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8 Chapter III Methodology The main objective of methodology is to explain various tools and techniques employed for the collection, analysis and interpretation of data, related to the study under investigation. 1. UNIVERSE Selection of universe in very important in research study. It provides more accuracy and precision. In statistical sense the term” Universe” means the aggregate of person are objects under study. Universe is a theoretical and hypothetical aggregation of all elements as defined for a given research (Babble, 2001). The study was conducted in city Faisalabad. The study population was consisted on all living people at Maqbool Road Faisalabad. 3.2 SAMPLE “Part of a population is called sample” 25 respondents from Maqbool Road were selected for this research work. 3.3 TOOLS FOR DATA COLLECTION Interview Schedule The data was collected with the help of interviewing schedule; an interviewing schedule was referred to the questions formulated according to the requirements and relevance of the objectives of research. It was a technical procedure to get the required information accurately. Interviewing schedule was prepare in English but translated into Urdu and Punjabi for data collection, if deem necessary. It was formulated with supervision and great attention of supervisor.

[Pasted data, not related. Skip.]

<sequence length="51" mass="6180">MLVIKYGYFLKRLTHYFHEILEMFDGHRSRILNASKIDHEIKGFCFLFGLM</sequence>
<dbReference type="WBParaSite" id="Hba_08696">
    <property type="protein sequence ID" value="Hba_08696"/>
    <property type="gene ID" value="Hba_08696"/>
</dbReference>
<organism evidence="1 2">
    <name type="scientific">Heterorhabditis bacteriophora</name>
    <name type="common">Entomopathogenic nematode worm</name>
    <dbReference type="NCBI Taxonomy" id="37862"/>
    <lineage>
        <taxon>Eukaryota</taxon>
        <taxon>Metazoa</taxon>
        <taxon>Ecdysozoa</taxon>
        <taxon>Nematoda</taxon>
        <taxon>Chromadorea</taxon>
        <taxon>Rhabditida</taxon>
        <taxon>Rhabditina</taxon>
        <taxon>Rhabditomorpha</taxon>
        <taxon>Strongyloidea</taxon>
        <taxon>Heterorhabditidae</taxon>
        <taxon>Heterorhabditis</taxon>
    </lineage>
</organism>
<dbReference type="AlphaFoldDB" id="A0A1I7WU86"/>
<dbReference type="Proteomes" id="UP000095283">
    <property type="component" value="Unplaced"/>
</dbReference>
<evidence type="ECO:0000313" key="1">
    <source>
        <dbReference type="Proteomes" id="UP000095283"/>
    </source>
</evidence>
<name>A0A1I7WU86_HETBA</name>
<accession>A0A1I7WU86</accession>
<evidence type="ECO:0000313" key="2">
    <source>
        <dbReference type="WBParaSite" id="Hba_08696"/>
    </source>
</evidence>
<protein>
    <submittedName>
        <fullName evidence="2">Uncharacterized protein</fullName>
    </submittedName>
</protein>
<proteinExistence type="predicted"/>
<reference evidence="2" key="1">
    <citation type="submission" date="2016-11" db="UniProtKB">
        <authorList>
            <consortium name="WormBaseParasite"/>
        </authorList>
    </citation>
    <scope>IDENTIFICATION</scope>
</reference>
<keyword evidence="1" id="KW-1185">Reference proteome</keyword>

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Conceptualization of concepts
Concepts of the abstraction used by the scientist as building blocks for the development of the preposition and theories, which explain and predict the phenomenon (Good and Hatt., 1952). Conceptualization is much more difficult in social science as compared to other discipline, because some concepts are sometimes used with different meanings by different researchers. Some of the concepts used in the present study are operationalzed as under: Statistical techniques used Following techniques of data analysis were used: Percentage Percentage indicates proportion. It is a useful technique for comparison and estimation. Percentage will be calculated by following method. P Where: P F N = = = Percentage Number of observation Total number of frequencies = F/N x 100

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Chapter IV Data analysis